The endless wars with Israel are not really about the Jewish State. Nor are the wars about the Arabs living in the territories that Israel lost in 1948 to Jordan and Egypt and recaptured from them in 1967. The rest of the Muslim world cares no more about them than Hitler cared about the Sudeten Germans or Japan really believed in the rights of Chinese and Koreans.
Israel is a sideline in a regional struggle by fractured populations who are divided by ethnicity and religion, language and natural resources, to unite into a single commonality. It is a natural target because its population consists of a people who are members of a different religious and ethnic group than the dominant religious and ethnic groups of the region.
Unlike the Persians and Turks, the Jews are not Muslims, not even Shiites, and unlike the Christian Arabs, the Jews are not even of the same ethnicity as the regional majority. Jews are neither Muslims nor Arabs and that makes them unique and alien in a region where every country is dominated by either an Arab or Muslim identity. Or both.
To the Arab Nationalist, the Persian and Turk is an alien, but the Christian Arab is a brother. To the Islamist, the Christian Arab is a Dhimmi or an infidel, but the Turk is a brother in faith. But to both, the Jew and the Jewish State are an alien presence in the region that must be removed for their own version of regional unity to flourish.
The Post-Colonial contest in the Middle East has been over how to unite the fractured ethnic minorities and the religious splits together into a single region. What do the tribal oil monarchies have in common with the former colonies ruled by military strongmen? What do any of them have in common with the Persians and the Turks?
Uniting behind something is difficult, as even the Islamists must admit. Islam split over issues of succession not too long after Mohammed’s death. But uniting against something is fairly easy. The Jews are the most alien of all the groups in the region. Unable to unite on love, the Middle East unites on hate and hating Israel gives everyone in the region a feeling of having something in common.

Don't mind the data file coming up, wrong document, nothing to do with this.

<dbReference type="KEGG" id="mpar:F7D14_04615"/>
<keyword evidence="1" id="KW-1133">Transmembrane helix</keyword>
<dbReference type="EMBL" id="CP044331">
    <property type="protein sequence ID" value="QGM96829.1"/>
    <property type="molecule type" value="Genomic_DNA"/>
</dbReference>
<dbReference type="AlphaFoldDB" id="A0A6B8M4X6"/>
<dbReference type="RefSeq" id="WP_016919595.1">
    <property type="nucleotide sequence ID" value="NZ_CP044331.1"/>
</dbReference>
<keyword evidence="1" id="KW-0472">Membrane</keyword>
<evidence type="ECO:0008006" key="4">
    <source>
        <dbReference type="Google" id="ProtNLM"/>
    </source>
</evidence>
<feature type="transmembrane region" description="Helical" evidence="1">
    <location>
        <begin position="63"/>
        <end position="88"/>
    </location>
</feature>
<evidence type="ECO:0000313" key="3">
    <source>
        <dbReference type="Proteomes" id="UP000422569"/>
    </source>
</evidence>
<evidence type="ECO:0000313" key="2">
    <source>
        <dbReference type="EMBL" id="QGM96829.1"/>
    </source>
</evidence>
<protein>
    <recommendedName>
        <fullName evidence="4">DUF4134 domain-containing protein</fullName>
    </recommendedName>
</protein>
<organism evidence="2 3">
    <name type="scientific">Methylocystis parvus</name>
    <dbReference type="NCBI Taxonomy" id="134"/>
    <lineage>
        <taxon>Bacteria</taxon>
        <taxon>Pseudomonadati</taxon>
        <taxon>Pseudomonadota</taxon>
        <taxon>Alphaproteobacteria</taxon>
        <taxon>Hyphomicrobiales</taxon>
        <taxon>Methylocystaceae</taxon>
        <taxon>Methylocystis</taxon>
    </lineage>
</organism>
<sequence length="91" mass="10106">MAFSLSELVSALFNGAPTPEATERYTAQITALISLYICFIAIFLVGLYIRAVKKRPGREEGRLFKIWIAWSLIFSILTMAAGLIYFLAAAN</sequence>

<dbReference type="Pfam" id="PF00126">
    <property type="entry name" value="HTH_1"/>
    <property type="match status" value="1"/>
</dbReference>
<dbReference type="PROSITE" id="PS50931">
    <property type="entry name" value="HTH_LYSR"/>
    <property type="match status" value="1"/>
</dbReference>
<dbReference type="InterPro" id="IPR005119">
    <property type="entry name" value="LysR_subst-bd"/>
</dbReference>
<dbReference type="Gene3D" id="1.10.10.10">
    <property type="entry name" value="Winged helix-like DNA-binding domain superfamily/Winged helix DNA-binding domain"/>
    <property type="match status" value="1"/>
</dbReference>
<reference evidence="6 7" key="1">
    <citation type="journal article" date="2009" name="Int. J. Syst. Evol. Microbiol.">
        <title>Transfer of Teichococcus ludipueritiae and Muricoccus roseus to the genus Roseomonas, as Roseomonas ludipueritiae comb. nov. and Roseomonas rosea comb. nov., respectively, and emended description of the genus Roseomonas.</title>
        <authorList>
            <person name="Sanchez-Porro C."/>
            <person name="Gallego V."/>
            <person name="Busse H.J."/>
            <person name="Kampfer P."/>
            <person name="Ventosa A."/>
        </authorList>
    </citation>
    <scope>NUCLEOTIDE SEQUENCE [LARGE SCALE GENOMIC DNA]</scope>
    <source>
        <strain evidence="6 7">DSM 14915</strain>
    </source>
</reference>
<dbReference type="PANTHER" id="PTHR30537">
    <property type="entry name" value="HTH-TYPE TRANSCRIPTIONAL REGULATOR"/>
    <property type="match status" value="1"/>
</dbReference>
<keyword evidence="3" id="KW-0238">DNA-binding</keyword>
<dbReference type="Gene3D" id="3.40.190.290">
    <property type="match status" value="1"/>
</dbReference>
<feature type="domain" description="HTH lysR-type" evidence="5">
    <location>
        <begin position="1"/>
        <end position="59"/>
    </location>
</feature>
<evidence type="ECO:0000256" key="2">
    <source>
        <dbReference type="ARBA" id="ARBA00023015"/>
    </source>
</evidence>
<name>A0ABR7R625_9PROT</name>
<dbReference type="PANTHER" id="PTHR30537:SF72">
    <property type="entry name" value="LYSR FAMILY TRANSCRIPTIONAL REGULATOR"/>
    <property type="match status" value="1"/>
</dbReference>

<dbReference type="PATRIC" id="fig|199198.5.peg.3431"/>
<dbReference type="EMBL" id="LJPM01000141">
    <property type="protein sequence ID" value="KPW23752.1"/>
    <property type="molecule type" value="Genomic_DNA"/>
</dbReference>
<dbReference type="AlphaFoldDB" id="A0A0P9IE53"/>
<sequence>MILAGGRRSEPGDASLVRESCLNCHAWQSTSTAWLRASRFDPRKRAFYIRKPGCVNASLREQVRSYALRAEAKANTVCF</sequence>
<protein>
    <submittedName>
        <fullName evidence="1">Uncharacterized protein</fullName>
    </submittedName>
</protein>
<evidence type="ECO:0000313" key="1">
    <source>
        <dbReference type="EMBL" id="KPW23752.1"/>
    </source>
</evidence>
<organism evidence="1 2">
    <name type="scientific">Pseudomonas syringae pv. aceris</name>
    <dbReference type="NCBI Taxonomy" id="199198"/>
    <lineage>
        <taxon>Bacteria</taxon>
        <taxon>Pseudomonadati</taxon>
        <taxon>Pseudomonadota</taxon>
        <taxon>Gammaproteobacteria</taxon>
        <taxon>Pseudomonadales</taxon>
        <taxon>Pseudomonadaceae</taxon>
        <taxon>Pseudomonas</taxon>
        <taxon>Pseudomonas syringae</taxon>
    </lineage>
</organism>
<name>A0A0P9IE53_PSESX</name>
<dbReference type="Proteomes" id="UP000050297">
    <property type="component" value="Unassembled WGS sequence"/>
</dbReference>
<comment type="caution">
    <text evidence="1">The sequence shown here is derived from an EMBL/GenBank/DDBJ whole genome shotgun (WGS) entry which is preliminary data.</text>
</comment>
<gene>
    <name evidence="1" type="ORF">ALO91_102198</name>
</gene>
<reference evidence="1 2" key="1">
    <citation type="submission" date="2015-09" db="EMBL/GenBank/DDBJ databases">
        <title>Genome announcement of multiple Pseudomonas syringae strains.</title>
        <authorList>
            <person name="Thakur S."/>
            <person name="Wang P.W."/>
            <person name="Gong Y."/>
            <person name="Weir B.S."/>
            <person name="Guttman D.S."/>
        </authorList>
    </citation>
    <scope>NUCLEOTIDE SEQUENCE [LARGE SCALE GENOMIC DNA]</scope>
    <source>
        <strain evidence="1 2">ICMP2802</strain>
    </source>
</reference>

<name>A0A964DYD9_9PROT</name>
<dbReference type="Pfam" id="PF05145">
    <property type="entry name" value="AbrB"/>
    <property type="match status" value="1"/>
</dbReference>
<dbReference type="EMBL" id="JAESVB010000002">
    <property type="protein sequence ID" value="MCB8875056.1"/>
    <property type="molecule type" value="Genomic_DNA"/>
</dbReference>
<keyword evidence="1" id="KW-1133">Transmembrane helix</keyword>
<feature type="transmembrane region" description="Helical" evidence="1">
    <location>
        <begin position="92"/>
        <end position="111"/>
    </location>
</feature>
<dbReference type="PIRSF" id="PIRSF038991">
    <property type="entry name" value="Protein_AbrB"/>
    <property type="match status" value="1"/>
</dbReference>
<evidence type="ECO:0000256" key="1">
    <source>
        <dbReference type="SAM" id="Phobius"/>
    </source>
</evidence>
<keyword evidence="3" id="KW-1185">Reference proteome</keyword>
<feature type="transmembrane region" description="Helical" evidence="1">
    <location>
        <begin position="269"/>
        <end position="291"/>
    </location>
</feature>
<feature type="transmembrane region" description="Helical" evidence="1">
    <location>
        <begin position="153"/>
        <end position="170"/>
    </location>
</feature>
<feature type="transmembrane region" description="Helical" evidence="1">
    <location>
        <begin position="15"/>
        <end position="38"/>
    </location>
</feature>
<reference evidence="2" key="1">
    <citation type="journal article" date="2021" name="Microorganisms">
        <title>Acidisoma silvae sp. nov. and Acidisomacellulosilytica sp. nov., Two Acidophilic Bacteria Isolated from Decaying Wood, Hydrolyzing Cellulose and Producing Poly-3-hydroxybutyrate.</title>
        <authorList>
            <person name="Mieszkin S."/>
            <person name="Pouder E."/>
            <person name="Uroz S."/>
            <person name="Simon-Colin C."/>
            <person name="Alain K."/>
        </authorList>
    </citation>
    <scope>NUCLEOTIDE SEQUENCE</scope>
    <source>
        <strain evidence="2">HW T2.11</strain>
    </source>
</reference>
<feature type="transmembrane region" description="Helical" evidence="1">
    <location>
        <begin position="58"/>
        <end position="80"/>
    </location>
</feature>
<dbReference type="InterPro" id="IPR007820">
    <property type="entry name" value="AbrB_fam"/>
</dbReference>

Israel is however only a sideline in the larger struggle between Islamists and Nationalists, Sunnis and Shiites, in a region struggling to define itself around the supremacy of a single defining identity, rather than a harmony between different identities.
Terrorism against Israel is not a continuous enduring phenomenon. The enemies that Israel faced were defined by the political and religious trends of the region, from an early PLO committed to fighting to incorporate Israel into a Greater Syria to the latter day Hamas which is fighting for its own Islamist superstate in the form of the Caliphate.
Rather than an ongoing resistance by an oppressed people, the terrorists have actually been defined by ideological opportunism.
To the Arab Nationalists, it was nationalism that defined a nation and their terrorists constructed a mythical Palestinian identity to indoctrinate generations into becoming eager soldiers in the endless war being promoted by their Arab Nationalist backers in Egypt and Syria. And so Palestinian nationalism was born, not at all troubled by the lack of any actual national history to go with all the flags and bloody poems about dying for a homeland that had never existed and whose population consisted of economic migrants from Syria, Egypt and Jordan.
To the Islamists, nationalism is at best suspect and at worst, idolatrous. Hamas has never been able to disavow Palestinian nationalism, but its leaders waver between invoking the Palestinian nation and tossing it aside for their true goal of a regional Islamist unity.
The Arab Nationalists needed a national history and identity to lay claim to Israel. The Islamists has no need for such trinkets. To the Islamist, Israel is a Muslim possession by right of conquest. Once Muslims capture a place, whether it is Spain or Israel, it becomes Muslim land in perpetuity. There is no need for a national mythology linking a people to a specific place to allow a Muslim to lay claim to a territory that was once ruled by Muslims.Daniel Greenfield
About the Author: Daniel Greenfield is an Israeli born blogger and columnist, and a Shillman Fellow at the David Horowitz Freedom Center. His work covers American, European and Israeli politics as well as the War on Terror. His writing can be found at http://sultanknish.blogspot.com/ These opinions do not necessarily reflect the opinion of The Jewish Press.
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